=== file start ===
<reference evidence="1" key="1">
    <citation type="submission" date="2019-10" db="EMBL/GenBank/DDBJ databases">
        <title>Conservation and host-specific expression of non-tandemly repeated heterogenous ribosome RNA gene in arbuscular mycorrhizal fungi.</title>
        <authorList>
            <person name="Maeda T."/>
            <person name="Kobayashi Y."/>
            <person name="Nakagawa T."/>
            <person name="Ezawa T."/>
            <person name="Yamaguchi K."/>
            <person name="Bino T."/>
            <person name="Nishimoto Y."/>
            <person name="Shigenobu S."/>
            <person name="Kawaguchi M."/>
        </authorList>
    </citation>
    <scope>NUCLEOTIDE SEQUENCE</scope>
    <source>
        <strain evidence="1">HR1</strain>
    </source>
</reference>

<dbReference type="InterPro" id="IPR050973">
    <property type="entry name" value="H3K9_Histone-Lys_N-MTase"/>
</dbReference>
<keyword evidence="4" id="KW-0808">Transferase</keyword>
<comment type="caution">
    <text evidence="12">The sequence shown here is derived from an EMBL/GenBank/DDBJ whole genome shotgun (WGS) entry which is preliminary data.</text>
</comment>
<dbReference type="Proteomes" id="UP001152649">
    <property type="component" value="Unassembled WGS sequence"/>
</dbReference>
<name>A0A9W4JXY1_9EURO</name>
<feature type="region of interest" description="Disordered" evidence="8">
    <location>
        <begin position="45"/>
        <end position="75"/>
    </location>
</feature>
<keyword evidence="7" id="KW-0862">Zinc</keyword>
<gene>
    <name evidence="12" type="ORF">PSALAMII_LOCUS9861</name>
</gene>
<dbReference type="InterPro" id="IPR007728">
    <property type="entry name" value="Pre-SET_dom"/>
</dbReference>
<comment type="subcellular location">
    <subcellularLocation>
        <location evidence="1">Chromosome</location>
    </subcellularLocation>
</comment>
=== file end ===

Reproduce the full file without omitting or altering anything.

<reference evidence="1" key="1">
    <citation type="submission" date="2019-10" db="EMBL/GenBank/DDBJ databases">
        <title>Conservation and host-specific expression of non-tandemly repeated heterogenous ribosome RNA gene in arbuscular mycorrhizal fungi.</title>
        <authorList>
            <person name="Maeda T."/>
            <person name="Kobayashi Y."/>
            <person name="Nakagawa T."/>
            <person name="Ezawa T."/>
            <person name="Yamaguchi K."/>
            <person name="Bino T."/>
            <person name="Nishimoto Y."/>
            <person name="Shigenobu S."/>
            <person name="Kawaguchi M."/>
        </authorList>
    </citation>
    <scope>NUCLEOTIDE SEQUENCE</scope>
    <source>
        <strain evidence="1">HR1</strain>
    </source>
</reference>

<dbReference type="InterPro" id="IPR050973">
    <property type="entry name" value="H3K9_Histone-Lys_N-MTase"/>
</dbReference>
<keyword evidence="4" id="KW-0808">Transferase</keyword>
<comment type="caution">
    <text evidence="12">The sequence shown here is derived from an EMBL/GenBank/DDBJ whole genome shotgun (WGS) entry which is preliminary data.</text>
</comment>
<dbReference type="Proteomes" id="UP001152649">
    <property type="component" value="Unassembled WGS sequence"/>
</dbReference>
<name>A0A9W4JXY1_9EURO</name>
<feature type="region of interest" description="Disordered" evidence="8">
    <location>
        <begin position="45"/>
        <end position="75"/>
    </location>
</feature>
<keyword evidence="7" id="KW-0862">Zinc</keyword>
<gene>
    <name evidence="12" type="ORF">PSALAMII_LOCUS9861</name>
</gene>
<dbReference type="InterPro" id="IPR007728">
    <property type="entry name" value="Pre-SET_dom"/>
</dbReference>
<comment type="subcellular location">
    <subcellularLocation>
        <location evidence="1">Chromosome</location>
    </subcellularLocation>
</comment>